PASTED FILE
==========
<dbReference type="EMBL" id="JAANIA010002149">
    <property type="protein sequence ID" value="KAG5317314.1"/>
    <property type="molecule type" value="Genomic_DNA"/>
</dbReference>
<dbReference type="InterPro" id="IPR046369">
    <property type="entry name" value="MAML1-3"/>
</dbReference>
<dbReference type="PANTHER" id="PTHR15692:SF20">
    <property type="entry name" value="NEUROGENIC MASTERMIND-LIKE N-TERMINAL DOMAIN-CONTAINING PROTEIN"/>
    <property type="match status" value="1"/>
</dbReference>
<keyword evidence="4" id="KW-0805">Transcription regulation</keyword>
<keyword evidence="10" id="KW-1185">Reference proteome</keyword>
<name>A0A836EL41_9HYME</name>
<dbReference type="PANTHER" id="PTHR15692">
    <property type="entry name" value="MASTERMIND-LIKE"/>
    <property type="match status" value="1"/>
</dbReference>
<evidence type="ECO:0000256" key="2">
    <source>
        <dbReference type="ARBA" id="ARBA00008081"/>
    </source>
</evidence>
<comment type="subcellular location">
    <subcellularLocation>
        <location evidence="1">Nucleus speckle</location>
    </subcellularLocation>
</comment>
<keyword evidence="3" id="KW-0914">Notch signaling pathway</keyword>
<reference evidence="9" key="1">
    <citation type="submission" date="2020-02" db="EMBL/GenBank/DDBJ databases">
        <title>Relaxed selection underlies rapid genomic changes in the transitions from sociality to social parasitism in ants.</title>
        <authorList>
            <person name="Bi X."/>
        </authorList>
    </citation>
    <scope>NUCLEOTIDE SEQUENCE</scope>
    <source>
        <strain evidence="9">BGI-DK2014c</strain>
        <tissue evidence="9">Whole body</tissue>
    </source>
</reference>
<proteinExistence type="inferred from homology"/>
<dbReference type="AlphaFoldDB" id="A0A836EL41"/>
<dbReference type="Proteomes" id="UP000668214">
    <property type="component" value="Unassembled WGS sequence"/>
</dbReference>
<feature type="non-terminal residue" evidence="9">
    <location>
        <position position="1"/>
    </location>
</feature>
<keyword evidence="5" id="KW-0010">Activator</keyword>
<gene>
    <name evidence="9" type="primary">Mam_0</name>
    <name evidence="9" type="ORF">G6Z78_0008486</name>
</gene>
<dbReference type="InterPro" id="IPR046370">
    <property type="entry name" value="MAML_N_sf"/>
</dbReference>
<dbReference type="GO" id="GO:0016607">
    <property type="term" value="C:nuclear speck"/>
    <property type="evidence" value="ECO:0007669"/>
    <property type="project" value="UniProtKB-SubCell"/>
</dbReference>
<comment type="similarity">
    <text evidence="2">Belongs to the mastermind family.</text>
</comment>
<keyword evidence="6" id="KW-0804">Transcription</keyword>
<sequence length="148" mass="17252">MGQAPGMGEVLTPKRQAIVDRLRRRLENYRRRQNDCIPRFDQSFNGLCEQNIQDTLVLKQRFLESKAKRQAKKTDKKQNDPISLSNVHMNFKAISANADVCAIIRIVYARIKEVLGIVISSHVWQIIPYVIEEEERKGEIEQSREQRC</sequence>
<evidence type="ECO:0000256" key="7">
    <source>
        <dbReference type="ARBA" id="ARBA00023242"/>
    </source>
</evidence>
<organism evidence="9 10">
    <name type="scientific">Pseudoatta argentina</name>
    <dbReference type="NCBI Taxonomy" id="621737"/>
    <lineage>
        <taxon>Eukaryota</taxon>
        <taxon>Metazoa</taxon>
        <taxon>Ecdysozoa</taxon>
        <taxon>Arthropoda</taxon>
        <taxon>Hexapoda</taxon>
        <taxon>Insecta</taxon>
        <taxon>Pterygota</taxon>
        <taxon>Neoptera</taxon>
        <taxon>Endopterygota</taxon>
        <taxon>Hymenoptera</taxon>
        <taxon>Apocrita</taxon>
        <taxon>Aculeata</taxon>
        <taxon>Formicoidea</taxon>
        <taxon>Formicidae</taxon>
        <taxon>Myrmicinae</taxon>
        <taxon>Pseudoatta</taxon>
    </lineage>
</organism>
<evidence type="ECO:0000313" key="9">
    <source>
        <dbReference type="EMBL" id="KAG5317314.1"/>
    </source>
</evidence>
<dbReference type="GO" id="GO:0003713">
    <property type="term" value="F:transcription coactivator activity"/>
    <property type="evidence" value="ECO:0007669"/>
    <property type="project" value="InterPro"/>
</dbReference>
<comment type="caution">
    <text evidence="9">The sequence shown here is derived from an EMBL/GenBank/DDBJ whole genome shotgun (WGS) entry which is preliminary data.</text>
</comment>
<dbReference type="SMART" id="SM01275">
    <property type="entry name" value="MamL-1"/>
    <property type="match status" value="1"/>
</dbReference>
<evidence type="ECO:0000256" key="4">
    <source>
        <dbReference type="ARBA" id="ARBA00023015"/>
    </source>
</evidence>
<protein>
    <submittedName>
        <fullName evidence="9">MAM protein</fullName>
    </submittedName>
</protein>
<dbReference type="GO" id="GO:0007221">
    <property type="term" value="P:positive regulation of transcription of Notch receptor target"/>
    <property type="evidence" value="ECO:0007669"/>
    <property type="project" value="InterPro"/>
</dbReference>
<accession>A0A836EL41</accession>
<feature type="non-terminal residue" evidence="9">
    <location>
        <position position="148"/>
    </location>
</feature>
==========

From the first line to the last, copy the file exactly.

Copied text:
<dbReference type="EMBL" id="JAANIA010002149">
    <property type="protein sequence ID" value="KAG5317314.1"/>
    <property type="molecule type" value="Genomic_DNA"/>
</dbReference>
<dbReference type="InterPro" id="IPR046369">
    <property type="entry name" value="MAML1-3"/>
</dbReference>
<dbReference type="PANTHER" id="PTHR15692:SF20">
    <property type="entry name" value="NEUROGENIC MASTERMIND-LIKE N-TERMINAL DOMAIN-CONTAINING PROTEIN"/>
    <property type="match status" value="1"/>
</dbReference>
<keyword evidence="4" id="KW-0805">Transcription regulation</keyword>
<keyword evidence="10" id="KW-1185">Reference proteome</keyword>
<name>A0A836EL41_9HYME</name>
<dbReference type="PANTHER" id="PTHR15692">
    <property type="entry name" value="MASTERMIND-LIKE"/>
    <property type="match status" value="1"/>
</dbReference>
<evidence type="ECO:0000256" key="2">
    <source>
        <dbReference type="ARBA" id="ARBA00008081"/>
    </source>
</evidence>
<comment type="subcellular location">
    <subcellularLocation>
        <location evidence="1">Nucleus speckle</location>
    </subcellularLocation>
</comment>
<keyword evidence="3" id="KW-0914">Notch signaling pathway</keyword>
<reference evidence="9" key="1">
    <citation type="submission" date="2020-02" db="EMBL/GenBank/DDBJ databases">
        <title>Relaxed selection underlies rapid genomic changes in the transitions from sociality to social parasitism in ants.</title>
        <authorList>
            <person name="Bi X."/>
        </authorList>
    </citation>
    <scope>NUCLEOTIDE SEQUENCE</scope>
    <source>
        <strain evidence="9">BGI-DK2014c</strain>
        <tissue evidence="9">Whole body</tissue>
    </source>
</reference>
<proteinExistence type="inferred from homology"/>
<dbReference type="AlphaFoldDB" id="A0A836EL41"/>
<dbReference type="Proteomes" id="UP000668214">
    <property type="component" value="Unassembled WGS sequence"/>
</dbReference>
<feature type="non-terminal residue" evidence="9">
    <location>
        <position position="1"/>
    </location>
</feature>
<keyword evidence="5" id="KW-0010">Activator</keyword>
<gene>
    <name evidence="9" type="primary">Mam_0</name>
    <name evidence="9" type="ORF">G6Z78_0008486</name>
</gene>
<dbReference type="InterPro" id="IPR046370">
    <property type="entry name" value="MAML_N_sf"/>
</dbReference>
<dbReference type="GO" id="GO:0016607">
    <property type="term" value="C:nuclear speck"/>
    <property type="evidence" value="ECO:0007669"/>
    <property type="project" value="UniProtKB-SubCell"/>
</dbReference>
<comment type="similarity">
    <text evidence="2">Belongs to the mastermind family.</text>
</comment>
<keyword evidence="6" id="KW-0804">Transcription</keyword>
<sequence length="148" mass="17252">MGQAPGMGEVLTPKRQAIVDRLRRRLENYRRRQNDCIPRFDQSFNGLCEQNIQDTLVLKQRFLESKAKRQAKKTDKKQNDPISLSNVHMNFKAISANADVCAIIRIVYARIKEVLGIVISSHVWQIIPYVIEEEERKGEIEQSREQRC</sequence>
<evidence type="ECO:0000256" key="7">
    <source>
        <dbReference type="ARBA" id="ARBA00023242"/>
    </source>
</evidence>
<organism evidence="9 10">
    <name type="scientific">Pseudoatta argentina</name>
    <dbReference type="NCBI Taxonomy" id="621737"/>
    <lineage>
        <taxon>Eukaryota</taxon>
        <taxon>Metazoa</taxon>
        <taxon>Ecdysozoa</taxon>
        <taxon>Arthropoda</taxon>
        <taxon>Hexapoda</taxon>
        <taxon>Insecta</taxon>
        <taxon>Pterygota</taxon>
        <taxon>Neoptera</taxon>
        <taxon>Endopterygota</taxon>
        <taxon>Hymenoptera</taxon>
        <taxon>Apocrita</taxon>
        <taxon>Aculeata</taxon>
        <taxon>Formicoidea</taxon>
        <taxon>Formicidae</taxon>
        <taxon>Myrmicinae</taxon>
        <taxon>Pseudoatta</taxon>
    </lineage>
</organism>
<evidence type="ECO:0000313" key="9">
    <source>
        <dbReference type="EMBL" id="KAG5317314.1"/>
    </source>
</evidence>
<dbReference type="GO" id="GO:0003713">
    <property type="term" value="F:transcription coactivator activity"/>
    <property type="evidence" value="ECO:0007669"/>
    <property type="project" value="InterPro"/>
</dbReference>
<comment type="caution">
    <text evidence="9">The sequence shown here is derived from an EMBL/GenBank/DDBJ whole genome shotgun (WGS) entry which is preliminary data.</text>
</comment>
<dbReference type="SMART" id="SM01275">
    <property type="entry name" value="MamL-1"/>
    <property type="match status" value="1"/>
</dbReference>
<evidence type="ECO:0000256" key="4">
    <source>
        <dbReference type="ARBA" id="ARBA00023015"/>
    </source>
</evidence>
<protein>
    <submittedName>
        <fullName evidence="9">MAM protein</fullName>
    </submittedName>
</protein>
<dbReference type="GO" id="GO:0007221">
    <property type="term" value="P:positive regulation of transcription of Notch receptor target"/>
    <property type="evidence" value="ECO:0007669"/>
    <property type="project" value="InterPro"/>
</dbReference>
<accession>A0A836EL41</accession>
<feature type="non-terminal residue" evidence="9">
    <location>
        <position position="148"/>
    </location>
</feature>